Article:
Saturday, January 30, 2016

The Problem with Joe Sampson's work on the KEP ("Written by the Finger of God"): You can't Translate Text magically from Symbols that Contain no Information by themselves

John Gee wrote:

As for Sampson's dubious assumption that "Joseph Smith with 'Urim and Thummim' looked at the Book of Breatings[sen-sen] and saw the Book of Abraham encoded there" (p. 70), one would have thought that the critics had demonstrated the impossibility of that idea long ago.

I don't like a lot of what Gee writes, but his writings are a mixed bag, like anything else.  In this paragraph, John Gee is right.  The critics DID demonstrate the impossibility of the idea that the Book of Abraham is encoded in the Sensen papyrus.  The Book of Abraham is not encoded in the Sensen papyrus.  This is why Kabbalah (what Joe Sampson is trying to do) doesn't work on the Sensen papyrus.  I will tell you what Kabbalah IS useful for but it is going to be difficult, and I'm going to do it step by step.  But what it is not useful for is decoding the Book of Abraham or the Book of Joseph from the Sensen papyrus or from the Book of the Dead.

Try to understand this.  This is why what I'm saying and what I'm doing is fundamentally different from Joe Sampson.

Joseph Smith recovered the ancient information in the minds of ancient people about the story of Abraham.  The Sensen Papyrus didn't contain this ancient information.  But symbols from the sensen papyrus were used to help keep track of this information.  It contained markers like in an outline, or like a numbering or alphabetic marker system that helped them keep track of some of the concepts.  What I mean by that is, we have verse and chapter numbers in our scriptures that help keep track of things so that we know how to look them up.  The scriptures are not encoded in verse and chapter numbers.  The verse and chapter numbers are not helpful to know the content of our scriptures.  Joe Sampson is trying to show magically how to extract the scriptures from verse and chapter numbers and letters.  That is a problem, because verse numbers and letters used to mark verses do not contain content.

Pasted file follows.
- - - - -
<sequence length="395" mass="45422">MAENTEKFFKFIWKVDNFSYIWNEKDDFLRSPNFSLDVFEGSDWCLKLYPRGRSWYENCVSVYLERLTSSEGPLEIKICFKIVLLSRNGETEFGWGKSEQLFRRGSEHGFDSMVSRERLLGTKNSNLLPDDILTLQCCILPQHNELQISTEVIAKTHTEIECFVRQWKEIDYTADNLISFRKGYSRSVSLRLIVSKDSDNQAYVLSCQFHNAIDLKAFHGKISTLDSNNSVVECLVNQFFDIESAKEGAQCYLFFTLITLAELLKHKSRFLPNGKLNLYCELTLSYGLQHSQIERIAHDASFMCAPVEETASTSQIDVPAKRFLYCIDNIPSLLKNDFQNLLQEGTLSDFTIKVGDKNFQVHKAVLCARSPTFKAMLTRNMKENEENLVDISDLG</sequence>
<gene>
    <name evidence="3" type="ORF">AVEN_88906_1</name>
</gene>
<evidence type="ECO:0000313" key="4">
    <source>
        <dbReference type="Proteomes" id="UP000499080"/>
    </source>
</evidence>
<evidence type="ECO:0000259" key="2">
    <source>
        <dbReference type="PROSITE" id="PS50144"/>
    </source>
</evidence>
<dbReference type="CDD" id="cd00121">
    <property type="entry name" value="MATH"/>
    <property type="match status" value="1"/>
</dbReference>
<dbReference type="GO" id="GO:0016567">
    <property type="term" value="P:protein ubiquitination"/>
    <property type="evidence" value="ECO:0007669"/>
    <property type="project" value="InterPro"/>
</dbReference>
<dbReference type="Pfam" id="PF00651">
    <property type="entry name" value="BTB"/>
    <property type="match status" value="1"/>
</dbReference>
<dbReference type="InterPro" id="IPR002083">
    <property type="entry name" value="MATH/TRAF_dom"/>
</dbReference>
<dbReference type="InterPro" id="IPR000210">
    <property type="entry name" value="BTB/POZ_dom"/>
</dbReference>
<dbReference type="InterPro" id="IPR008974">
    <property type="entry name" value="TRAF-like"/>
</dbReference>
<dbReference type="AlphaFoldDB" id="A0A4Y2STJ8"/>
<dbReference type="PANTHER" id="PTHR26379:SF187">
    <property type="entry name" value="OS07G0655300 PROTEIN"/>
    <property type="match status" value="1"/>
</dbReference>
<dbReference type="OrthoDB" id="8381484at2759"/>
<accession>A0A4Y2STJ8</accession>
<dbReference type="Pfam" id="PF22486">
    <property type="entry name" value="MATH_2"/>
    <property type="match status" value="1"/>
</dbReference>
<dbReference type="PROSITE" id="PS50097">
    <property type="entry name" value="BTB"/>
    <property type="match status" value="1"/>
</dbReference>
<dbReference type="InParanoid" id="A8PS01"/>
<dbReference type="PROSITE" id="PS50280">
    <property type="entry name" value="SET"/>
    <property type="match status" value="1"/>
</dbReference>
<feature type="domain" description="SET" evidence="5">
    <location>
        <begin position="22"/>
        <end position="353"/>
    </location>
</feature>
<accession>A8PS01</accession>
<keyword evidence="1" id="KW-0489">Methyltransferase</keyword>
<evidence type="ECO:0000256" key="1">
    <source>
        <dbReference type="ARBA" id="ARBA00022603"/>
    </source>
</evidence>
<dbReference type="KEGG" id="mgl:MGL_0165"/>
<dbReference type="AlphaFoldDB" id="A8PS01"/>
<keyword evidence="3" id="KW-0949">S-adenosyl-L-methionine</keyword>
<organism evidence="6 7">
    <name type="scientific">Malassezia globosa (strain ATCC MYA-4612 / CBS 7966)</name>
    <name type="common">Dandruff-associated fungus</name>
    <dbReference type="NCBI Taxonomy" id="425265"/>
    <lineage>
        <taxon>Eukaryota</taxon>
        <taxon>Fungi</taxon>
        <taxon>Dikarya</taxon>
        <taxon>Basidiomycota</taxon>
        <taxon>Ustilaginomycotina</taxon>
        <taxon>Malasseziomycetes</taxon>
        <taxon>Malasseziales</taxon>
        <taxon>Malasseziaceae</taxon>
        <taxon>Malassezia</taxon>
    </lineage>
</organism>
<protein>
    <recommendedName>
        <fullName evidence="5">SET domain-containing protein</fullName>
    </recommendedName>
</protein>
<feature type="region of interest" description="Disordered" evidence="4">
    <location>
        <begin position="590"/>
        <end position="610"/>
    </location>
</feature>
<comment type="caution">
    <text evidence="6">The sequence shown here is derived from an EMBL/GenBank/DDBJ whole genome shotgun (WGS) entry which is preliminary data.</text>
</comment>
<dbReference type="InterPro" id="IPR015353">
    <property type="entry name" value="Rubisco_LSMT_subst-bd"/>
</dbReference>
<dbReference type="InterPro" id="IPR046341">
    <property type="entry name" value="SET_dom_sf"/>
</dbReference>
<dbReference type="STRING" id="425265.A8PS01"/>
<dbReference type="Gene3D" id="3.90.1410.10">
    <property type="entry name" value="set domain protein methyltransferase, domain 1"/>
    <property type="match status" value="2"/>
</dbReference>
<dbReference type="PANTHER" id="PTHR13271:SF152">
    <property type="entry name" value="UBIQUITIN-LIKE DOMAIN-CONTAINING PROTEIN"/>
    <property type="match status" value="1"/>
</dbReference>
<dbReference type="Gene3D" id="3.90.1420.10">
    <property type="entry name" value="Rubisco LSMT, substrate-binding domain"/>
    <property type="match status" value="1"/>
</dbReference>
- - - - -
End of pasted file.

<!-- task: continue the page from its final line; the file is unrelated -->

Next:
With Egyptian numbering systems using their alphabet as a numbering or marking system for text, they would have a relationship between the markers/numbering letters and the text.  But the text is not contained in the markers.  Without a document that shows you the content and how they line up with the markers or numberings, you wouldn't know that that's what they were used for.  The Kirtland Egyptian Papers is a thing that shows how ancient markers or numberings were used for text, and why those markers were chosen to mark that part of the text.  The markers have no real relationship to the text other than they were used as markers.

So, if you say, to someone in the ancient way of quoting from the book of Abraham:  Show me the verse from the Book of Abraham, Chapter 1, verse Reed Symbol.  That's like saying show me Abraham chapter 1 verse 1.  Reed Symbol didn't contain the Book of Abraham.  Reed Symbol marked a verse like the number 1 for us marks verse 1.  It's nice that Land of the Chaldees (Kiengi) means "Land of Reeds."  But that is the association I'm talking about, between marker/numbering and verse.  That is not content.  That is just a clever association:

You can't extract text from a verse numbering system.

This is the problem with Joe Sampson.  He is trying to extract meaning from a verse numbering/marking system, symbols that contain no information to extract.  This is like some kind of Kircherian type of exercise he is trying to do.  I'm trying to show why symbols in the numbering system were chosen, and how there are associations between number/character and verse or paragraph, whatever you wnat to call it.  All I'm doing is to demonstrate that these associations were clever.  I'm not trying to show how the numbering system translates to the text.  It doesn't.  Do you see the difference between what I'm doing and what Joe Sampson was doing?

So, when I say that it is an ancient cipher, this is what I mean, that there is an ancient relationship between verse numbers/letters and content.  I am not saying that the verse numbers/letters contain content.  I'm saying that they creatively marked their verses with things in the Egyptian Alphabet that had associations with content in the verses/sections of text.